October 5, 2014
From Seen and Heard International By: José Mª. Irurzun; Photo credit: Matthias Creutziger
GermanyGermany Wagner: Tannhäuser, Staatskapelle and Staatsopernchor Dresden, Cornelius Meister (conductor), Semperoper Dresden, 3.10.2014 (JMI)
All opera lovers know about the close relationship between Richard Wagner and the city of Dresden, where he premiered three of his operas. The Semperoper maintains its fidelity to the composer, and the audience responds again and again with a full house.
This was a revival of the Peter Konwitschny production that was premiered in 1997 and has now reached 67 performances at the Semperoper. Despite the years that have elapsed and the many times it has been performed, I confess that I knew nothing of this production and hence was curious to see what Mr. Konwitschny would do, given his iconoclastic and transgressive ideas in opera. The truth is that I could not believe what I saw in the first two acts which are basically within the tradition, whether or not the stage or costumes could be more suitable and attractive.
Mr. Konwitschny tends to not take Wagner’s dramas too seriously, and this came finally to the fore in the last act with his own version of the opera that has little to do with what Wagner wrote. Elisabeth dies here, but not due to her sorrow for the missing Tannhäuser; rather, she commits suicide by cutting her veins with Wolfram’s sword. It seems to me rather strange that someone later declared a saint by the church does this. Tannhäuser then arrives from Rome and meets his friend Wolfram, but he does not see Elisabeth’s corpse (which, by the way, is quite visible). Finally, Tannhäuser also kills himself, leaving the two dead lover sat the feet of none other than Venus,in an aesthetic composition reminiscent of a famous Pietà. What is never lacking in Mr.Konwitschny’ works is his remarkable direction of actors and crowds.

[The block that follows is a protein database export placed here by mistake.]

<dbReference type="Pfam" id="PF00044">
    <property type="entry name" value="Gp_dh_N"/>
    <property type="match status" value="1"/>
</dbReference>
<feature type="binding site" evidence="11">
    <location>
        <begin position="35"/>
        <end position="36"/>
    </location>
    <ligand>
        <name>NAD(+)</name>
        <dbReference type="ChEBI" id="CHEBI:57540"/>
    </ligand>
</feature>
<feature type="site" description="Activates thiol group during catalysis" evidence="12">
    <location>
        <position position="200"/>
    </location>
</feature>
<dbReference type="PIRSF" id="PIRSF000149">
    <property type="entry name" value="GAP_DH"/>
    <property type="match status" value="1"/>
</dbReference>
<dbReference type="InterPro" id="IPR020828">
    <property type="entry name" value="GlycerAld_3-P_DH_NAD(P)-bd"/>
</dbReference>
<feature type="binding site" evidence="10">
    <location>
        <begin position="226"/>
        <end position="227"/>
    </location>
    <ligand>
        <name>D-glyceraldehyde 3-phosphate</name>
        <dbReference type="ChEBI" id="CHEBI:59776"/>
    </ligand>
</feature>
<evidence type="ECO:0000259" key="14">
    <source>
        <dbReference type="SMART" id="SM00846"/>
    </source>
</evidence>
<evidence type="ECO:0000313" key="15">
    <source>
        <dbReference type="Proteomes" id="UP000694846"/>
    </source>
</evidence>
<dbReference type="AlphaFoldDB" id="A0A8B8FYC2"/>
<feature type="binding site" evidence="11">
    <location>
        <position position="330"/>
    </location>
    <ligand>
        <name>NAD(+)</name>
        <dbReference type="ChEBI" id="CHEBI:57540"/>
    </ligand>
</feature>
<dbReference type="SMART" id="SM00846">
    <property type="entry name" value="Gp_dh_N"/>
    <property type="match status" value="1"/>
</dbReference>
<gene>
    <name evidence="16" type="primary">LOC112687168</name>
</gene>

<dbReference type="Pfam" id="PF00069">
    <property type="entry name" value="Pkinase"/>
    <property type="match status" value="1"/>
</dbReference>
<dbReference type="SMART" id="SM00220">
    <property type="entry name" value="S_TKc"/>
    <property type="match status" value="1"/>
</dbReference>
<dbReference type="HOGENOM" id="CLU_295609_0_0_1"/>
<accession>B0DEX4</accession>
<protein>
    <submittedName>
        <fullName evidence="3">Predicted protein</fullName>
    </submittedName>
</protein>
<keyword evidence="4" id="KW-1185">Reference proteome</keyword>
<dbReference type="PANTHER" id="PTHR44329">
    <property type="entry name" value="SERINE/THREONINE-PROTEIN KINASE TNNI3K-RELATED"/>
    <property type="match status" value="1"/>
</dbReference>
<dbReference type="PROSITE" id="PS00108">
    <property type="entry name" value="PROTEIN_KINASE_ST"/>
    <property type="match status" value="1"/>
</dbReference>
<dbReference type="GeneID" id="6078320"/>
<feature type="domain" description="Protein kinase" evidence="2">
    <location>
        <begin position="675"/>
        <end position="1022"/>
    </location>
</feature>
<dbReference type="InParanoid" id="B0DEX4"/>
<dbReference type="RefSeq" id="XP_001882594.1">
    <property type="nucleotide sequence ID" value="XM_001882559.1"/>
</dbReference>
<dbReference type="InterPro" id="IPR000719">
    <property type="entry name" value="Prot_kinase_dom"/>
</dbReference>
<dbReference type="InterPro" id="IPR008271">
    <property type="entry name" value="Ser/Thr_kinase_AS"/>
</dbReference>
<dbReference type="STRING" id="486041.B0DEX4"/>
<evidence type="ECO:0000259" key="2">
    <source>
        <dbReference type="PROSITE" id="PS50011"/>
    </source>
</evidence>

The musical direction was entrusted to Cornelius Meister, a regular in Dresden, who is having a remarkable career at just 34. I did not find his reading particularly compelling or exciting. He did show a great control of all the forces under his command and this connection never failed, but I tend to give great importance to emotion in opera, and it was somewhat absent. In general, his tempi were too slow. The Dresden Staatkapelle disappointed me somewhat during the first act. I expected more from them, based upon past experience, and they did improve significantly in the second half of the opera. Something similar can be said of the chorus which was less good than in the past, particularly the male section.
Stephen Gould as Tannhäuser proved again that today he is preeminent in these particularly demanding dramatic tenor roles. Few tenors have been able to do justice to the role of Tannhäuser, one of the most demanding in the entire repertoire. The difficulties of his singing in the Venusberg are followed by the challenging tessitura at the end of Act II, and then he has the strenuous account of Rome. Stephen Gould is not a paragon of subtleties and nuances, but his voice is large, powerful, and always ringing, able to overcome all the difficulties that Wagner wrote into the score. With more elegance and a more nuanced singing, he could be a perfect Tannhäuser, but perfection is not of this world.
Soprano Elisabet Strid played Elisabeth, and her performance was good once she got past some difficulties in her entrance with “Dich, teure Halle.” Her interventions in favor of Tannhäuser in the singing contest were very convincing, but she was somewhat short of emotion in the Prayer of the last act. Her voice is suited to the part, if somewhat impersonal in timbre.
Seldom does Wolfram Von Eschenbach not triumph in this opera: the music that Wagner gave to the character falls into the category of sublime. Markus Brück was a very good interpreter, singing with intensity and good taste, especially the “Song to the Star.” I have always found him an excellent singer, and he proved it again here.
Georg Zeppenfeld was a solid Landgrave and sang with authority. He is one of the most solid values of ??Dresden opera. Alexandra Petersamer was a discrete Venus, with a good middle range but tight at the top and too weak down below
The secondary characters were well covered. Ulrich Ress was a good Walther with a mediocre voice. Tilmann Rönnebeck was a fine Biterolf, and Emily Dorn did well as the Shepherd. Both Aaron Pegram as Heinrich and Jörn Schümann as Reinmar were correct.
The Semperoper was sold out. The audience was warm and gave the biggest ovations to Markus Brück and Stephen Gould.
Tannhäuser: Stephen Gould
Elisabeth: Elisabet Strid
Wolfram: Markus Brück
Venus: Alexandra Petersamer
Landgrave: Georg Zeppenfeld
Walther: Ulrich Ress
Biterolf: Tilmann Rönnebeck
Heinrich: Aaron Pegram
Reinmar: Jörn Schümann
Shepherd: Emily Dorn
Production: Semperoper Dresden
Direction: Peter Konwitschny
Sets: Hartmut Meyer
Costumes: Ines Hertel